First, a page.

Mr. Fix It

Mr. Fix It

[Note: The last post began a three-part series helping wives understand the way their husbands think. You can read that post here: Understanding the Mind of the Man You Married. All these posts are adapted from Gary’s newest book, Loving Him Well: Practical Advice for Influencing Your Husband. This post also has much relevant information for husbands, so I hope both genders will take advantage of this information.]

One of the most common frustrations in marriage is that some wives think their husbands are nearly robotic when it comes to emotions, and some husbands may think their wives are overly emotional. Stereotypes aren’t always true and can even be destructive, but in this instance, when it is true, it really is “a brain thing.”

Every man has been told that women want us to “listen” instead of trying to solve their problems, and that’s a fair request. But wives need to know that holding back from problem solving is literally (that is, physiologically) painful to a man.

Dr. Louann Brizendine, a neuropsychiatrist who studied at Yale and Harvard and is now on the faculty of UCSF Medical Center, offers the following common interplay between a husband and wife:

DANIELLE: “I just want Neil to listen, give me a hug and tell me how he knows I feel. But he goes into robot mode and starts telling me what I should do.”

NEIL: “That’s not how I see it. I already told her I feel bad about all the pressure she’s under. She wants me to listen to her and be sympathetic, but then she won’t listen to my suggestions… Seeing her cry and not being allowed to help her is torture to me.”

Wives, will you please consider Neil’s last sentence: “Seeing her cry and not being allowed to help her is torture to me”? You think he’s being insensitive; to him, not trying to make her feel better is what seems insensitive.

There are two emotional systems that work through our brain. Bear with the technical lingo for a moment, but basically women tend toward the MNS (the mirror-neuron system), and men toward the TPJ (the temporal-parietal junction). A woman expresses empathy by mirroring a person’s distress and concern because her brain clicks toward the MNS form of emotional processing. The male brain expresses empathy by a process called “cognitive empathy,” which focuses brainpower on stopping the problem instead of understanding the problemIt’s still empathy, though it may not feel like it for you. In order to solve a problem, other areas of the brain have to be stilled, which in this case is the MNS. The TPJ system works to protect the male brain from being “infected” by other people’s emotions so it can fully focus on solving the problem (Dr. Brizendine discusses the brain science behind this in her book The Male Brain).

Two days after writing about this concept for my book Loving Him Well, Lisa requested special prayers. She had a very bad reaction to a very bad antibiotic and was still suffering some side effects of neuropathy. Almost immediately after she described her numb lips and a few other effects, my first words were, “Maybe I should take you to the Mayo Clinic this summer and get everything checked out by experts.”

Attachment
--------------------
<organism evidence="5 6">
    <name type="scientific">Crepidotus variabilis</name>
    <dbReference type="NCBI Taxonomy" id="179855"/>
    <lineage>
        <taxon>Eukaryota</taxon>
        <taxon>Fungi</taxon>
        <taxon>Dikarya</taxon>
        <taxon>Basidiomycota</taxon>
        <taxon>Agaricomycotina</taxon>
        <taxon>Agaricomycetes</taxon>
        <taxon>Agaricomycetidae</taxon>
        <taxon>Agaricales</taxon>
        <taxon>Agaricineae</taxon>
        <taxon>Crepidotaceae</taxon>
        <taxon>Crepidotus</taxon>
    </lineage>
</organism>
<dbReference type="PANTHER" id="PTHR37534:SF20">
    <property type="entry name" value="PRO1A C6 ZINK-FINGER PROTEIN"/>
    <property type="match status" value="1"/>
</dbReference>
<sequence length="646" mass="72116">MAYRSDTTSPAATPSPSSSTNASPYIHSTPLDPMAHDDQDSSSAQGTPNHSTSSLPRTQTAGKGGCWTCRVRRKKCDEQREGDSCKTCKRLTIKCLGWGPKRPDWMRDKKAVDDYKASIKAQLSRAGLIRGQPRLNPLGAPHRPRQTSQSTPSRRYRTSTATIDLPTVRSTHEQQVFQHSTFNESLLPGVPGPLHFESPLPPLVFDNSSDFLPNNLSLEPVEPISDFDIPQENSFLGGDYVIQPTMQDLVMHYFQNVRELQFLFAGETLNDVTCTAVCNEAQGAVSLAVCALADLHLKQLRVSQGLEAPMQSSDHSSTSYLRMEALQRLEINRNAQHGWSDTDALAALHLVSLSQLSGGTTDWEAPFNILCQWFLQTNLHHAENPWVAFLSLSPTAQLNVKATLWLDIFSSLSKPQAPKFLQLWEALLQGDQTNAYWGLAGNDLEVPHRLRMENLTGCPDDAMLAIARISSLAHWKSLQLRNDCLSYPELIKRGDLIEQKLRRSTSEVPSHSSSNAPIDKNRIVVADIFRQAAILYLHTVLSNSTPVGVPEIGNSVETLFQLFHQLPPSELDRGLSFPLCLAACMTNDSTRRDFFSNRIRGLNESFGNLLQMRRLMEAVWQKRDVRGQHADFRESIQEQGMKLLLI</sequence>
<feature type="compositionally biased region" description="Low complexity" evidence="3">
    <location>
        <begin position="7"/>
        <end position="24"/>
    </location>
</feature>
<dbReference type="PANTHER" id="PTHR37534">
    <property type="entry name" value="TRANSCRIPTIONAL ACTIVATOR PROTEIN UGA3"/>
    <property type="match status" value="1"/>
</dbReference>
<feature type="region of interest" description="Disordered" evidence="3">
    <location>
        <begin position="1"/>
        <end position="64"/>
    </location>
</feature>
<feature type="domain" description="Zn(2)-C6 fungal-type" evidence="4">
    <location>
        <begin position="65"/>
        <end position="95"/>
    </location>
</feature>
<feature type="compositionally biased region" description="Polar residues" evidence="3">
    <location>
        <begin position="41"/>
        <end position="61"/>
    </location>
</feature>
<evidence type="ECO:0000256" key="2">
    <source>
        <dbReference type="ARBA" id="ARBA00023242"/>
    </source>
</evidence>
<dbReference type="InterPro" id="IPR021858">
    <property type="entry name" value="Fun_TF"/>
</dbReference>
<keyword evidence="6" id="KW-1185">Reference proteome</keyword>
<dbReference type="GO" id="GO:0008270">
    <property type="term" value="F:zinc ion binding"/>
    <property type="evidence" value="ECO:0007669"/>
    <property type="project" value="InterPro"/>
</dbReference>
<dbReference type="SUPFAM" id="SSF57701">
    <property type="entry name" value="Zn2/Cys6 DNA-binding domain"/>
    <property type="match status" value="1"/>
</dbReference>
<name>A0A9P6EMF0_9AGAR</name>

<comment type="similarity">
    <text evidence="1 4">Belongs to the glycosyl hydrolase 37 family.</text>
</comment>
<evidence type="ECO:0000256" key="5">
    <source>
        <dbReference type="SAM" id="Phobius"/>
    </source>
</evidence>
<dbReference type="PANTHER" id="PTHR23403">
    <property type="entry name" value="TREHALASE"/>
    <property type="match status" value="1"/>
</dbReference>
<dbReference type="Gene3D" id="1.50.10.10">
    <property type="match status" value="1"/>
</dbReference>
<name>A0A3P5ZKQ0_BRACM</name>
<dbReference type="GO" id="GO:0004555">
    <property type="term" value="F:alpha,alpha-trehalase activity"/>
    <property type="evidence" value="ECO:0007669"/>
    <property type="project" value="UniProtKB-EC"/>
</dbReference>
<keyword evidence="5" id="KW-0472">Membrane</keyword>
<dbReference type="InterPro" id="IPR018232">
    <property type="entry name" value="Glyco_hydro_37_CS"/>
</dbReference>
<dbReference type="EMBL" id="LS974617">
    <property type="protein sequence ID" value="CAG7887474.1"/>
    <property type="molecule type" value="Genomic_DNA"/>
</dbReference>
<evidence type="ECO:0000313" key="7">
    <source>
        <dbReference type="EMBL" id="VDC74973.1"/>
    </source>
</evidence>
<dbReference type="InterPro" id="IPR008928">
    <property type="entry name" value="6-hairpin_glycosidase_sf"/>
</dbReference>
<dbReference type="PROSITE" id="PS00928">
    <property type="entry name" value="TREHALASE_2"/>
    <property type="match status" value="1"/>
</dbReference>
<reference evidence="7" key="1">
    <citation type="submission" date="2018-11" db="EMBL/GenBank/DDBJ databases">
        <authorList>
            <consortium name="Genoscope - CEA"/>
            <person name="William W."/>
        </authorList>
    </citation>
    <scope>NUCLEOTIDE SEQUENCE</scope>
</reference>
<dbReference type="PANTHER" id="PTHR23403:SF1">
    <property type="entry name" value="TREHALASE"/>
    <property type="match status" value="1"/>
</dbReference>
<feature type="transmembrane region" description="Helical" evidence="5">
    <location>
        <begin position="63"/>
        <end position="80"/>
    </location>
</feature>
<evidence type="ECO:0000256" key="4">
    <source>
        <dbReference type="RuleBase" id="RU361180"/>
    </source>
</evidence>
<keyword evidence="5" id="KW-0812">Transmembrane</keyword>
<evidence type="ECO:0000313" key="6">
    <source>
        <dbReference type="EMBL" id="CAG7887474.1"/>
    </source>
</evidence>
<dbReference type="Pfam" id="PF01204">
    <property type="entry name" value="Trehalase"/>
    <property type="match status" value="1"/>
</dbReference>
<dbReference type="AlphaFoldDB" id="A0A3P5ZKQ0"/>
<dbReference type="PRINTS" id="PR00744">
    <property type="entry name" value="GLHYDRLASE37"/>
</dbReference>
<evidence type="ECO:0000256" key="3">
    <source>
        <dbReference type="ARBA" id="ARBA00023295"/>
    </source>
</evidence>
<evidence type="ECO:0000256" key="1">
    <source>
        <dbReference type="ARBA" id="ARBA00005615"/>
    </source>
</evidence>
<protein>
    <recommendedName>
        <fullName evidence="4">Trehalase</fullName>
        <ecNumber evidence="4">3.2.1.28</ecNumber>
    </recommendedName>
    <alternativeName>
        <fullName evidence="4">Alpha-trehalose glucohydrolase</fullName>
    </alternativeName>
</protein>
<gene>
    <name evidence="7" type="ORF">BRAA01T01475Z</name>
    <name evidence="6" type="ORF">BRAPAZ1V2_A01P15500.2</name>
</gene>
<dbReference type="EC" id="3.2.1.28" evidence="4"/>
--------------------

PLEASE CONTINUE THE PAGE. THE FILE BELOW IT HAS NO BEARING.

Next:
Totally wrong thing for me to say/do!

Number one, we live in Houston. Anything you can find at the Mayo Clinic you can find here. Number two, Lisa simply wanted me to listen, empathize and pray for her. And because I was researching brain differences, I knew that’s what she wanted. I had been duly warned by Dr. Brizendine and had even put some of this in writing, but my default brain response remained, “How can I fix this?”

We men can and should learn to listen first, but maybe God knew what he was doing when he wired this “fix-it” mentality into the male brain. At the very least, you might want to give your husband the benefit of the doubt. Instead of seeing him as insensitive, consider the fact that his response is what seems most sensitive to him. He’s trying to be sensitive, and it’s confusing to him when you won’t let him be that way. It’s like having an adolescent son who is hurting, and you instinctively reach out to touch him—and he acts like your physical touch is repulsive and pushes you away. You can’t imagine that he doesn’t want to be hugged, and it’s both hurtful and confusing to you that he doesn’t. You want to show that you care, and he won’t let you! That’s how your husband feels when you resent him for wanting to get involved or offer advice.

I’m not saying you have to give in and let him fix things; I’m saying it’s important to learn to understand him, talk about this dynamic and figure out a way for the two of you to address this together. You may well know how to fix the problem even better than your husband does, and it’s completely legitimate for you to just want to talk about it.

I’ve learned (though I’m far from perfect in living this out) that when Lisa shares a frustration, my first and only response is to be understanding and empathetic. Several hours later, it’s all right for me to come back to her and say, “I’ve been praying and thinking about what you shared with me earlier. Have you thought about maybe doing this?” If there are hours between her sharing and my “solution,” she typically receives it a lot better. I suggest talking over this solution with your husband. You may not want to hear his suggestions, but in stopping them, you are asking him to shut down the empathy function in his brain. That’s risky. Instead you can set up a win-win by explaining, “Honey, when I share a hurt, what I really want is for you to hear me, understand me and show empathy. There’s a time and a place for problem solving. When I first share the problem with you isn’t that time or place. Wait at least a few hours.”

This article originally appeared here.